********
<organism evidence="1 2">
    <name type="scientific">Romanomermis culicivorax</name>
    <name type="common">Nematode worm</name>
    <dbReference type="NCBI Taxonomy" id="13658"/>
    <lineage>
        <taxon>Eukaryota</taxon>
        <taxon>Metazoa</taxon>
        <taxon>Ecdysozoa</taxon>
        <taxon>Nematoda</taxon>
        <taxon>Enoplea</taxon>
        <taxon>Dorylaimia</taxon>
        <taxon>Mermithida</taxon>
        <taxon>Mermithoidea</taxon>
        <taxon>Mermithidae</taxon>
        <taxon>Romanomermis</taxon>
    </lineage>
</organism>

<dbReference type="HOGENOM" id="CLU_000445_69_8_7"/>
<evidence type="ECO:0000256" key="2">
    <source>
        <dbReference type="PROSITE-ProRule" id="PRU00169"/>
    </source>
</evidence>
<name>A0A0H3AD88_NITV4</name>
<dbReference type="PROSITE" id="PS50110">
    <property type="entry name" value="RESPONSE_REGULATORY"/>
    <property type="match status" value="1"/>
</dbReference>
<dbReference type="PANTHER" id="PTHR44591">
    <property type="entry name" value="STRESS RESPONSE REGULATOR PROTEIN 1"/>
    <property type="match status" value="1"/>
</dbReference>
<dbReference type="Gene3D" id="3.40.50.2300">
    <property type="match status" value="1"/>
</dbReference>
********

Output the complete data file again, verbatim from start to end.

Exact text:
<organism evidence="1 2">
    <name type="scientific">Romanomermis culicivorax</name>
    <name type="common">Nematode worm</name>
    <dbReference type="NCBI Taxonomy" id="13658"/>
    <lineage>
        <taxon>Eukaryota</taxon>
        <taxon>Metazoa</taxon>
        <taxon>Ecdysozoa</taxon>
        <taxon>Nematoda</taxon>
        <taxon>Enoplea</taxon>
        <taxon>Dorylaimia</taxon>
        <taxon>Mermithida</taxon>
        <taxon>Mermithoidea</taxon>
        <taxon>Mermithidae</taxon>
        <taxon>Romanomermis</taxon>
    </lineage>
</organism>

<dbReference type="HOGENOM" id="CLU_000445_69_8_7"/>
<evidence type="ECO:0000256" key="2">
    <source>
        <dbReference type="PROSITE-ProRule" id="PRU00169"/>
    </source>
</evidence>
<name>A0A0H3AD88_NITV4</name>
<dbReference type="PROSITE" id="PS50110">
    <property type="entry name" value="RESPONSE_REGULATORY"/>
    <property type="match status" value="1"/>
</dbReference>
<dbReference type="PANTHER" id="PTHR44591">
    <property type="entry name" value="STRESS RESPONSE REGULATOR PROTEIN 1"/>
    <property type="match status" value="1"/>
</dbReference>
<dbReference type="Gene3D" id="3.40.50.2300">
    <property type="match status" value="1"/>
</dbReference>